A few weeks ago, my best friend and I climbed aboard a boat and struck out for Duiker Island, a seal, seal pup, and seal poop covered collection of rocks tucked around the corner from The Sentinel Mountain in Hout Bay, Cape Town. Why would anyone endure the swells and smells for such an excursion? Aside from the staggering beauty of the Cape peninsula and the pleasure of watching seals in their natural habitat, we were here to go snorkelling with them!
For one blissful hour, we escaped reality to submerge ourselves in the moody greens and blues of the Atlantic Ocean, where prolific kelp forests swayed and swished in the swell and the playful seal pups were close enough to touch. Usually, I use my words to describe experiences. This time, we hired a Go Pro camera from the company who took us out – Animal Ocean – to document it all and so I present to you my first ever (shoddy) attempt at putting together a travel video!
Sure it sounds cute, but you’ve got to see it for yourself, because the bubbles these critters are playing with aren’t your garden variety bubbles. These perfectly spherical vortices of underwater air are also known as bubble rings or toroidal bubbles. What’s even more fascinating is that whales and dolphins use them for both business and pleasure. Humpback whales strategically aim these rings of bubbles at schools of fish, which then act as a kind of net for trapping a delicious bait ball. Dolphins, not surprisingly, see the lighter side of blowing cool bubbles and proceed to play with them, as you can see in this pretty funny video.
Source: “Extraordinary Toroidal Vortices” uploaded by Evasius on YouTube Channel http://www.youtube.com/watch?v=mHyTOcfF99o
The laws of physics that govern the generation and motion of these rings are the same that govern “smoke rings,” which may have been your teenage party trick, but are actually a serious hobby of active volcanoes and nuclear bombs. This video shows that, too… but, watch it to the end because the last segment is “ooh, aah!” inspiring.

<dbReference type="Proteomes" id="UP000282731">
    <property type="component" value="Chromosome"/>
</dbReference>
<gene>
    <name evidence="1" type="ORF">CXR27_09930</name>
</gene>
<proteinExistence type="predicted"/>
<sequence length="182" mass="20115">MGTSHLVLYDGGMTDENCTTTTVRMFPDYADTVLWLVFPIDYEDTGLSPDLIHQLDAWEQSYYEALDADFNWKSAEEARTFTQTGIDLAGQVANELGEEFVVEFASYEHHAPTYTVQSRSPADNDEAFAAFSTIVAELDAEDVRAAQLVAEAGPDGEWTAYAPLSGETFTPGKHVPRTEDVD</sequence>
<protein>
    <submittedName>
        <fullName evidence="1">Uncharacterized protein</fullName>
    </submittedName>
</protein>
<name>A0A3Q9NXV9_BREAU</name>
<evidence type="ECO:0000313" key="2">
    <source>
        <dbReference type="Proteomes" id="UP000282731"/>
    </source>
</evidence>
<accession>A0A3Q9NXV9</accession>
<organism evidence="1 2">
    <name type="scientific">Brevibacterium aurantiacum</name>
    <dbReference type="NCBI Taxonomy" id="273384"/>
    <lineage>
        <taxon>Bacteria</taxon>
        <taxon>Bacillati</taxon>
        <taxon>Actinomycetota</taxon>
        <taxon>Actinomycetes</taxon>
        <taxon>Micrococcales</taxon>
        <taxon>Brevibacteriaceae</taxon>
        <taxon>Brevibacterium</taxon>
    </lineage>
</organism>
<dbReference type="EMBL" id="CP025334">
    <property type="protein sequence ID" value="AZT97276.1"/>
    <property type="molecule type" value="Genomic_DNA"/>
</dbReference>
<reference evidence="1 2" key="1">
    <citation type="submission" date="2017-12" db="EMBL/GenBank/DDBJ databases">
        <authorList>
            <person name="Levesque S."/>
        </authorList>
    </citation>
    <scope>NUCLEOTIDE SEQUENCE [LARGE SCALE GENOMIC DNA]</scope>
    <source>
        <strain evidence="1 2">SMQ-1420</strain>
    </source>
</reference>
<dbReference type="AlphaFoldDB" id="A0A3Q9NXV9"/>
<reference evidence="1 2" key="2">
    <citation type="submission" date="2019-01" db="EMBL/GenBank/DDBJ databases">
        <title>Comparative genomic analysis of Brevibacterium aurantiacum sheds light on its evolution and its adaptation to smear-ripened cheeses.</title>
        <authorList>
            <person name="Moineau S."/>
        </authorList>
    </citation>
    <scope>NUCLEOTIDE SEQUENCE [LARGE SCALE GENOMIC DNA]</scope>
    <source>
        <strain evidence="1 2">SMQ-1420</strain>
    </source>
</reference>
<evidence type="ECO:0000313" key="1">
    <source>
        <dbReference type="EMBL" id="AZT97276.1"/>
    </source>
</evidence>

Hummingbirds look like bumblebees dressed in drag and routinely pull off amazing feats of flight and manoeuvrability. And while we already know these tiny bejewelled aviators are ridiculously cute, THIS video is something else entirely! It will soften your soul to mush and generate a cacophony of “aaaawws” from all the ladies AND dudes in the office.
It’s a snoring hummingbird.
Video Source: BBC, posted on the YouTube channel http://www.youtube.com/watch?v=_uEfmQt34Nc
There’s nothing like a flurry of cute animal videos to make you feel better about going to work. This one of a fast-talking squirrel will only take 10 seconds of your day, so when your boss exits the room for Office # 2 (to see a man about a wallaby), you’ll have ample time to watch it at least four times… because you’re going to want to.
The more you watch it, the funnier it gets. Here’s a grateful talking squirrel…
Video Source: “A Talking Squirrel” uploaded by Fun4you on YouTube channel http://www.youtube.com/watch?v=p-wa8rXc1Z4
“Hello there I am a fat little squirrel sitting on your porch thank you very much for giving me these delicious walnuts I like them very much you are a nice person i will be sure to come back tomorrow to get some more walnuts you are my favorite person in the neighborhood I like you like you love you love”
This CBS documentary short is about animal behaviourist and “lion whisperer” Kevin Richardson who has managed to integrate himself into a pride of beautiful lions, including majestic full-grown males. He hugs their massive heads, scratches their chins and rough-and-tumbles with them like he is one of them and yet, displays no more fear than if he were playing with his own pet dogs.
It’s absolutely fascinating to watch and inspires feelings of “awww, I wish I could do that, too.” However, the pride’s aggressive reaction to the presence of the CBS film-makers serves as a precious reminder that these are wild animals and that Kevin’s affinity with the beasts is a very rare and hard-earned gift. Do NOT try this on safari!
Video Source: “Lion Whisperer” uploaded by Englishdomcom on YouTube channel www.youtube.com/watch?v=O82Ak1bBZuU.
If you’ve ever doubted our genetic relationship with apes, now’s the time to open your mind. Simply watching this orang-utan carefully wash his or her face with a moist cloth is absolutely enchanting and convincing of the fact that we share a common ancestor.
Video Source: “Proof that Darwin was Right” Uploaded by Sour Cherries on YouTube channel www.youtube.com/watch?v=uKU5VT0uumU
If your cat is more of a psychopath than you’d like to admit – and I know, because I have one of those – try playing the little critter some cat music! According to the exceptionally talented David Teie, human music simply won’t make the cut because its backbone is the drum beat, which is reminiscent of our experience in the womb. Here, the soundtrack to our development was our mother’s heartbeats. Cats, however, relate far better to purring and the mewling sounds of nursing kittens. Whip that into a song and you’ve got an aural elixir that is sure to calm your rambunctious kitty down.
Video Source: “Composer Creates Music Just for Cats and They Love It – Listen Here” Uploaded by IBTimes UK to YouTube channel www.youtube.com/watch?v=vzDritMhnXo
And for the full story behind this clip: